Texas Blacklands: Weather Aiding Fleahoppers, Spider Mites

Fleahopper on cotton leaf.

Crops have been suffering from intense heat and lack of moisture over the past 2 weeks but we are hoping for some relief over the next 3 to 4 days. The high temperatures and lack of moisture have contributed significantly to some severe pest problems, namely cotton fleahoppers and spider mites.

As vegetation in the landscape dries up, these pests are forced to seek other food sources and have moved into cotton throughout much of the Blacklands and the River Bottom. In our tests we have been getting as much as 200% infestation of fleahoppers and insecticides are only providing control about 5 to 7 days control (Figure 1).

With the continual influx of adults we really aren’t seeing much differences among the insecticides we are testing, but based on nymph counts it looks like the Centric and those containing Imidacloprid (Admire) are giving slightly better residual control.

Transform looks good also but is currently only labelled with a Section 18 emergency exemption for use on Lygus.

Cotton fleahoppe insecticide efficacy

Figure 1. Cotton Fleahopper insecticide efficacy. Click Image to Enlarge

Spider mites are popping up everywhere and I have seen some significant damage in the dryland cotton. If you are seeing 30-40% of plants with some leaf reddening a treatment is justified. If you are at threshold use a good miticide like abamectin at (8-10 fl-oz/ac of the 0.15 EC or 4-5 fl-oz/ac of the SC formulation), Zeal at 1 oz/ac, Portal at 1-2 pt/ac or Oberon 4 SC at 5-6 fl-oz/ac. I have heard that some people are putting out Dimethoate or Bifenthrin as a preventative for spider mites. I do not recommend this practice.

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These products will sometimes offer some knockdown and early suppression, but in most cases the mite population will resurge right back to where they were or higher. Figures 2 & 3, demonstrate the lack of mite efficacy with bifenthrin (Brigade) or that product mixed with Dimethoate of Chlorpyrifos (Nufos).

Lastly, on mites if you need to make an herbicide application and your cotton is Liberty Link, consider using Liberty over Glyphosate if you have mites present but not enough to justify a dedicated miticide. Liberty is a curious herbicide and actually has some miticidal properties (Figure 4). Liberty is not labelled as a miticide, but the added value of its activity on mites is nice.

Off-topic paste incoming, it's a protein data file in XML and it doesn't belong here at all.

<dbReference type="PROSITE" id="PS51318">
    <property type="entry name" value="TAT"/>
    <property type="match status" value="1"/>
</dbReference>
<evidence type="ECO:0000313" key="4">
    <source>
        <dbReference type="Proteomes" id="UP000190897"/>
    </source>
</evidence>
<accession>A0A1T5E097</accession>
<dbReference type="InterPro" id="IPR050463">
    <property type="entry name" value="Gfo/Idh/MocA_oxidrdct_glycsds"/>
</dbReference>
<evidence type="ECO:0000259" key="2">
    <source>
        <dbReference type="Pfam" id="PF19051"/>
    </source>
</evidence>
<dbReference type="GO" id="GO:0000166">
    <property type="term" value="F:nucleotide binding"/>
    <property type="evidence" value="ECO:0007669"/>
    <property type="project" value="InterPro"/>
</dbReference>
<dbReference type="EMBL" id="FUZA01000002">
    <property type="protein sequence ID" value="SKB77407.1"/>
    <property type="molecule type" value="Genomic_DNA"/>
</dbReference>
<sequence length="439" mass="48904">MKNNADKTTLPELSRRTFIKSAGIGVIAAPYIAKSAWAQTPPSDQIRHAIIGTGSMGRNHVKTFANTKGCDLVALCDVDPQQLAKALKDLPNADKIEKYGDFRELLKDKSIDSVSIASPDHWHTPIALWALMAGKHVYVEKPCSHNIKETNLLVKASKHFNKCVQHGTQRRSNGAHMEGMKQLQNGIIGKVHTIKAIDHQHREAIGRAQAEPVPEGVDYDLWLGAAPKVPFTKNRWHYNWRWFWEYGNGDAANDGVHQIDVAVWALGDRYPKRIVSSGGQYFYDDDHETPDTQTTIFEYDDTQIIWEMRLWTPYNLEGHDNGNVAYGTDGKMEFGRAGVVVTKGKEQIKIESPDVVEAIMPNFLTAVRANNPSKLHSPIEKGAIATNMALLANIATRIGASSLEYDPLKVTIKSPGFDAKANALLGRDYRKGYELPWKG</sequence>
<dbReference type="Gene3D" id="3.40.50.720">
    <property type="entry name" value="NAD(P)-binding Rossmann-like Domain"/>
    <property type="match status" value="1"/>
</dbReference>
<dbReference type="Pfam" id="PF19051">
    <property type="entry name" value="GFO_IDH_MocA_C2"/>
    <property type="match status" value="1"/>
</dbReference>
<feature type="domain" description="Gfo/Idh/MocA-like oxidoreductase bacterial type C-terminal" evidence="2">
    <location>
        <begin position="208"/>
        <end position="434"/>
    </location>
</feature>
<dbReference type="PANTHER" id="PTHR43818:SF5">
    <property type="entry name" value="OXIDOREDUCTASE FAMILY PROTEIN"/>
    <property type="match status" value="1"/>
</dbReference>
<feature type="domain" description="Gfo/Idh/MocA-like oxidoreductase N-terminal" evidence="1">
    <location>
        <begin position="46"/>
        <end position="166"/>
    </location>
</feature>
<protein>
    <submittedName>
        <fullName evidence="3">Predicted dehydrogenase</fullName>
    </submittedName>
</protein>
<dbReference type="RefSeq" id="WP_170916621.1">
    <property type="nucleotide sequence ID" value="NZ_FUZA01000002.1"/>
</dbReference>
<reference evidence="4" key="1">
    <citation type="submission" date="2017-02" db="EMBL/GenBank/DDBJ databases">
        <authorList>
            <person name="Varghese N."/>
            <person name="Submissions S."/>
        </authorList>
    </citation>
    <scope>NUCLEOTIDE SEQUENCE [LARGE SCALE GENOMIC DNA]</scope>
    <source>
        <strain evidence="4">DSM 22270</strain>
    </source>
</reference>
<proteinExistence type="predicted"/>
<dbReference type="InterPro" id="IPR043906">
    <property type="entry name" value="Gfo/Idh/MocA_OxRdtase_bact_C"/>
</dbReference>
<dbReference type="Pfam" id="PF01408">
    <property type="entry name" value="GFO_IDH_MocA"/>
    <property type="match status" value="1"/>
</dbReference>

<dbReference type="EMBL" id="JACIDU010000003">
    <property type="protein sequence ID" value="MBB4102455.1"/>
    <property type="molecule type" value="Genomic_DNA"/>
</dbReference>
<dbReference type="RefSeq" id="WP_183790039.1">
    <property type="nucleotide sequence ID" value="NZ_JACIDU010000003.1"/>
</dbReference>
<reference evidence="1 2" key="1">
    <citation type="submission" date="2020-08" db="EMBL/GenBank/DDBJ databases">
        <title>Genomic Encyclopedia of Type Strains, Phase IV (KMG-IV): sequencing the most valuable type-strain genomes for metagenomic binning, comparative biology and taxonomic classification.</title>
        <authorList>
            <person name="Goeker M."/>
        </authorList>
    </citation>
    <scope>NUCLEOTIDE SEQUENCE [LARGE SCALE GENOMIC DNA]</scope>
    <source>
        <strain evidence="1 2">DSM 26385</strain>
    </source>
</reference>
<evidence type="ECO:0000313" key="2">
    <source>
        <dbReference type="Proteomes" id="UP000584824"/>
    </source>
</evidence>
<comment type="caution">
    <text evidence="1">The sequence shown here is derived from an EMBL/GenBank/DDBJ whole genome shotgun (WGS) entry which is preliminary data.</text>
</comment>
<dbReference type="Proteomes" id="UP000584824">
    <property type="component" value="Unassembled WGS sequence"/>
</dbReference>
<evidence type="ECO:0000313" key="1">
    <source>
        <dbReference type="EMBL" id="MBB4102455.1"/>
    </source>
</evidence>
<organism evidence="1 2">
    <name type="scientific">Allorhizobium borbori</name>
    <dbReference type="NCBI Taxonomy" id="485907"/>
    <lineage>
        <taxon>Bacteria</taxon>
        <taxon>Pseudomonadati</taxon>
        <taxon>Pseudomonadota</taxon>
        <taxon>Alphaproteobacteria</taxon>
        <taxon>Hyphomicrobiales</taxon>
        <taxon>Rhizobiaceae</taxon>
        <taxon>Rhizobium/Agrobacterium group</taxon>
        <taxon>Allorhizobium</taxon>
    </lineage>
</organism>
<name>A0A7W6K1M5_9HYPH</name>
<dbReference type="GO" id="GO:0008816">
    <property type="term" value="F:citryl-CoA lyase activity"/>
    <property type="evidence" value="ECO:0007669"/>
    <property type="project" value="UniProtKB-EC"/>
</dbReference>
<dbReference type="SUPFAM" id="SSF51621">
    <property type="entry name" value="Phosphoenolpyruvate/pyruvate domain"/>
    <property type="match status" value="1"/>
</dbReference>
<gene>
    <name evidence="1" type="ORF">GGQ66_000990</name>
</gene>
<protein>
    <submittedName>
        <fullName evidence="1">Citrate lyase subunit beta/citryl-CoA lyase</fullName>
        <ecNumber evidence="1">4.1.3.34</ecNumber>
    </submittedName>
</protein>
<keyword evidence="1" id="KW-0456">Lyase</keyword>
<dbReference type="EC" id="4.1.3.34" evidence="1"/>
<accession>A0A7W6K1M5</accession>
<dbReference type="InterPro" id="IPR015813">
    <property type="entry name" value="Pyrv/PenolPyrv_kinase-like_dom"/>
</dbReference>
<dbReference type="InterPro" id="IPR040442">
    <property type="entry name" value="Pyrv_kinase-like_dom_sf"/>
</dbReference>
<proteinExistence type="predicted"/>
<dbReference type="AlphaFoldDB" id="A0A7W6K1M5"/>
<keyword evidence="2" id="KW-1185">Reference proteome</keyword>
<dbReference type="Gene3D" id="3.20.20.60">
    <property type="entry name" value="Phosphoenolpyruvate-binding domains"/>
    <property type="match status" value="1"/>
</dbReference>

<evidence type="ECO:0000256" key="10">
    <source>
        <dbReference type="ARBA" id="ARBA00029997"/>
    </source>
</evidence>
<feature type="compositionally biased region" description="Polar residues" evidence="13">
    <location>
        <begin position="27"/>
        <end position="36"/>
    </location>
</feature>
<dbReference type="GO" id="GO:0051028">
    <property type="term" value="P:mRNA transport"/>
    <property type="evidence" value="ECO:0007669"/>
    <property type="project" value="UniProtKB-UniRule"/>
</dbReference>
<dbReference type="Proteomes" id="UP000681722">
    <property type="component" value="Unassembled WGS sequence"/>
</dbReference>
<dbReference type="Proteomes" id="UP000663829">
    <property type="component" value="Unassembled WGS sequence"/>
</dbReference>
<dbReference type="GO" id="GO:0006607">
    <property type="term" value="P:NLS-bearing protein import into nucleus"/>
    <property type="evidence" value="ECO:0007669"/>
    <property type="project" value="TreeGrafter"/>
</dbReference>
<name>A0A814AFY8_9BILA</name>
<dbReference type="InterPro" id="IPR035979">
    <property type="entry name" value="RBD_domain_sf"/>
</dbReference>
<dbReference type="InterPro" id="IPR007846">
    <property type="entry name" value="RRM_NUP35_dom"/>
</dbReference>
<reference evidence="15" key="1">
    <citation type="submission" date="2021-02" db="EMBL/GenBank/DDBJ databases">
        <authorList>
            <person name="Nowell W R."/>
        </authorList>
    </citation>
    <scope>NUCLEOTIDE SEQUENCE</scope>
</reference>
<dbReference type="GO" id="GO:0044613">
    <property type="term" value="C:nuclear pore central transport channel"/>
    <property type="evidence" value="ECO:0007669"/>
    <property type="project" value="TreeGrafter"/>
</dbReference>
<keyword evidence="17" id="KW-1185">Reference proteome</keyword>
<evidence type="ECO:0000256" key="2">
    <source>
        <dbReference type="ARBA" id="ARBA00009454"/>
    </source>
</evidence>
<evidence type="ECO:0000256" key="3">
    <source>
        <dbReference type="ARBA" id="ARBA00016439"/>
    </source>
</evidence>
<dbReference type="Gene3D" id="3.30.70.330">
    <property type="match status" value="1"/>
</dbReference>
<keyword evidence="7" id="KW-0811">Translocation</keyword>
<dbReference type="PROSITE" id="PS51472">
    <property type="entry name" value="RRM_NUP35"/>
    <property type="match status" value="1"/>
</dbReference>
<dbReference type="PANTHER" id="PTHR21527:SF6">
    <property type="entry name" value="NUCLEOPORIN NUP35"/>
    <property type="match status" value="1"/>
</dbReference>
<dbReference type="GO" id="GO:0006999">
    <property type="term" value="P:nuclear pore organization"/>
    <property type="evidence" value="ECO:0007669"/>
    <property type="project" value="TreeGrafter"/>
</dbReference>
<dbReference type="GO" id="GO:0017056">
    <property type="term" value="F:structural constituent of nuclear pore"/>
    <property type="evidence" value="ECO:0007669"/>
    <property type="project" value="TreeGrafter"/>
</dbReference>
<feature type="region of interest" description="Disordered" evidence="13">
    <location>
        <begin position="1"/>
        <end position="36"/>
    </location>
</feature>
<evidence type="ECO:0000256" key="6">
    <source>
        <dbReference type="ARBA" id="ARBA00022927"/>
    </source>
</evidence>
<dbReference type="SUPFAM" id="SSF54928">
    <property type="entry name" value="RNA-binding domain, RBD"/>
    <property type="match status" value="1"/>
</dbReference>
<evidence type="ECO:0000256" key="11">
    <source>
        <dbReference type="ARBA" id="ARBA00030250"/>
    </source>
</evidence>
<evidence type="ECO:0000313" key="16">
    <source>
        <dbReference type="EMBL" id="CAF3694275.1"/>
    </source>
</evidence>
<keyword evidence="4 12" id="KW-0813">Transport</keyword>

Bollworms have been exceptionally heavy with some of our pheromone traps running >200 moth captures per night. We are seeing 2-3 large worms per corn ear in DoublePro, TriplePro and SmartStax Bt corn. So far Vip corn is very clean.

We have not yet run Bt bioassays on these populations but based on field observations I suspect they are resistant to Cry1F, the Cry1A toxins and the Cry2A toxins. Our dual gene Bt cotton varieties are thus at risk. We are also picking them up in milo and a few in non-vip cotton fields. Additionally, we have been evaluating our bollworm moth catches for pyrethroid resistance.

In late May and early June we were picking up about 15% pyrethroid resistance, but this week it jumped to 30% with 15% of those showing very high pyrethroid resistance. For cotton I suggest sticking with Prevathon or Besiege, but in milo if the population is not severe and you can catch small worms, a pyrethroid will probably be fine.

miticide efficacy in cotton.

Figure 2. Miticide efficacy in cotton. Click Image to Enlarge

Efficacy of products targeting mites in soybean

Figure 3. Efficacy of products targeting mites in soybean. Click Image to Enlarge

Impact of Liberty of spider mites in cotton.

Figure 4. Impact of Liberty of spider mites in cotton. Click Image to Enlarge

Lastly, we are seeing a sprinkling of sugarcane aphids. Not enough to be concerned with, but definitely worth keeping an eye on.

If you have any questions or comment feel free to contact me, email: dlkerns@tamu.edu, cell phone: 318-439-4844.

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